By: Kathryn Shetty, Marcie Sherman
from Adelson Educational Campus

Real-World Learning

Subject(s) of entry:
Social Studies

PBL - project based learning, Socratic Method

Grade(s) to which this was taught:
12, High school

Grade(s) for which this will be useful:
9, 10, 11, 12, High school

How do we inform voters about local elections? During the 2018 Midterm Elections, students partnered with a local campaign to learn about government structures, the campaign process, and how their voices really do matter. At the end of #getlocal, students used their voices, as well as their unique perspectives as high schoolers, to write and deliver campaign recommendations to their local candidates.

Entry Narrative

As a former political organizer, I saw firsthand the low level of participation in local elections, especially during a midterm year.  Together, Kathryn and I saw the perfect Project Based Learning (PBL) opportunity to achieve our desired learning objectives and increase our students’ local government engagement. Three government classes (AP, honors, standard) participated in the project, and each student chose a different local campaign. Most students raved about the exposure to the various candidacies and the eye-opening nature of seeing how their chosen campaign focused on improving the disposition of a local government office.

  1. Entry Event: We started the event with a fun game using dominoes.  Essentially, in the first round, all students had the opportunity to make a rule about the dominoes, and all students then voted whether to enact that rule or not.  This emulated all eligible voters actually voting.  The second round allowed all students to make rules but only half of the students voted about enacting that rule. This emulated all registered voters voting. In the third round, only 40% of the 50% were allowed to vote, emulating all registered voters who actually vote in elections.  The students were shocked that such a small section of our population is in control of deciding the future for the masses. They were instantly hooked and couldn’t wait to see where this project was headed.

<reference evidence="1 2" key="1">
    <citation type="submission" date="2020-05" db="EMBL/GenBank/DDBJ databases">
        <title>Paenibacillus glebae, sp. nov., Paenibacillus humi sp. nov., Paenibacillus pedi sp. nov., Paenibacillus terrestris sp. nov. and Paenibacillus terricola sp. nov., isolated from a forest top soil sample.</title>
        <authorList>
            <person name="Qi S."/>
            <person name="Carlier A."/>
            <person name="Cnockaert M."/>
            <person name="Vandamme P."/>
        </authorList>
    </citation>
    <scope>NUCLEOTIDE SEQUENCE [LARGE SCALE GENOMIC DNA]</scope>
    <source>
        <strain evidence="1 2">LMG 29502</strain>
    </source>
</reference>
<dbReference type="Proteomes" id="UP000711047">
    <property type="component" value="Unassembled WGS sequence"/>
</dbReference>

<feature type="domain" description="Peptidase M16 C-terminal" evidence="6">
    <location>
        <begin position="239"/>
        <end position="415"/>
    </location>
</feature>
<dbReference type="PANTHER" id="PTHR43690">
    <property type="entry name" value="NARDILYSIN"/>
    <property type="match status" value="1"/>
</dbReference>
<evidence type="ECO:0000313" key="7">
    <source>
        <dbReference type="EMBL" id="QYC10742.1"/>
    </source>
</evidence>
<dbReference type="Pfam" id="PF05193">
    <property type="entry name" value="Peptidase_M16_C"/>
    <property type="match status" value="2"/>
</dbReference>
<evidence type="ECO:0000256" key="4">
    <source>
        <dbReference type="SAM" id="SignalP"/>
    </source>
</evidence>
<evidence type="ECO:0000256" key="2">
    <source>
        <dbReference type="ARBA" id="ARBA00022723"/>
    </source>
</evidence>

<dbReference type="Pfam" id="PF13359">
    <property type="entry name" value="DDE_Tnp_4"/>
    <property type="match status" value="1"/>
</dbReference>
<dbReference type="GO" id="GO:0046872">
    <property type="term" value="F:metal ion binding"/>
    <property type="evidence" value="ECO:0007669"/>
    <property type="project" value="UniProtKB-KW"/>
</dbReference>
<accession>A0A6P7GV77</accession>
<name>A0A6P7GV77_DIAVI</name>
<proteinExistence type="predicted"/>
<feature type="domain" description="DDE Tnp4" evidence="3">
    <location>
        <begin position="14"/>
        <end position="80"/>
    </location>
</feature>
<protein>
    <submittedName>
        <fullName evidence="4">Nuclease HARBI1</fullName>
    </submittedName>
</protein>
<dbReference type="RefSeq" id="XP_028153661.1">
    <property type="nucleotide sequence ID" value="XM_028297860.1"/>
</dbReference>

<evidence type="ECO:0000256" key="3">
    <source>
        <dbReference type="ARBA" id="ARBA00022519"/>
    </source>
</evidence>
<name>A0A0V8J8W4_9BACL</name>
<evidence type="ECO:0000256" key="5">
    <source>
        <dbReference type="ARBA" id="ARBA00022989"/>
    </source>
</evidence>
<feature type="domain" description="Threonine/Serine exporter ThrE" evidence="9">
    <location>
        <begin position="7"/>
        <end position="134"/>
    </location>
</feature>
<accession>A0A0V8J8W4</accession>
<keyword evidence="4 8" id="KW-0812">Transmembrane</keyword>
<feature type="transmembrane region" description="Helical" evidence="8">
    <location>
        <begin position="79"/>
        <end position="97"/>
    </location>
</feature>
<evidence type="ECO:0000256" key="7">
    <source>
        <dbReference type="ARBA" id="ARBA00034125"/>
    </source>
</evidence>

2. Flowcharts: Next, we spent a week in class working with the students to create government flowcharts, including federal, state, county, and city.  This help students learn who did what and who reported to whom.
  3. Political Quizzes: The students took multiple quizzes to find out where they were on the political spectrum.  The quizzes did not just tell students if they were republicans or democrats, but also told students if they were moderate, libertarian, or if their views aligned with the green party.
  4. Selecting a Candidate: Students spent a class period researching their own congressional districts based on their addresses, then determining which politicians were running in their districts.  Students then chose their top three candidates, and we were able to assign almost everyone their first choice. We only let students choose candidates running at the local level.
  5. Creating a Script: Teachers provided students with a script and tips to help them introduce themselves to their campaigns for the first time.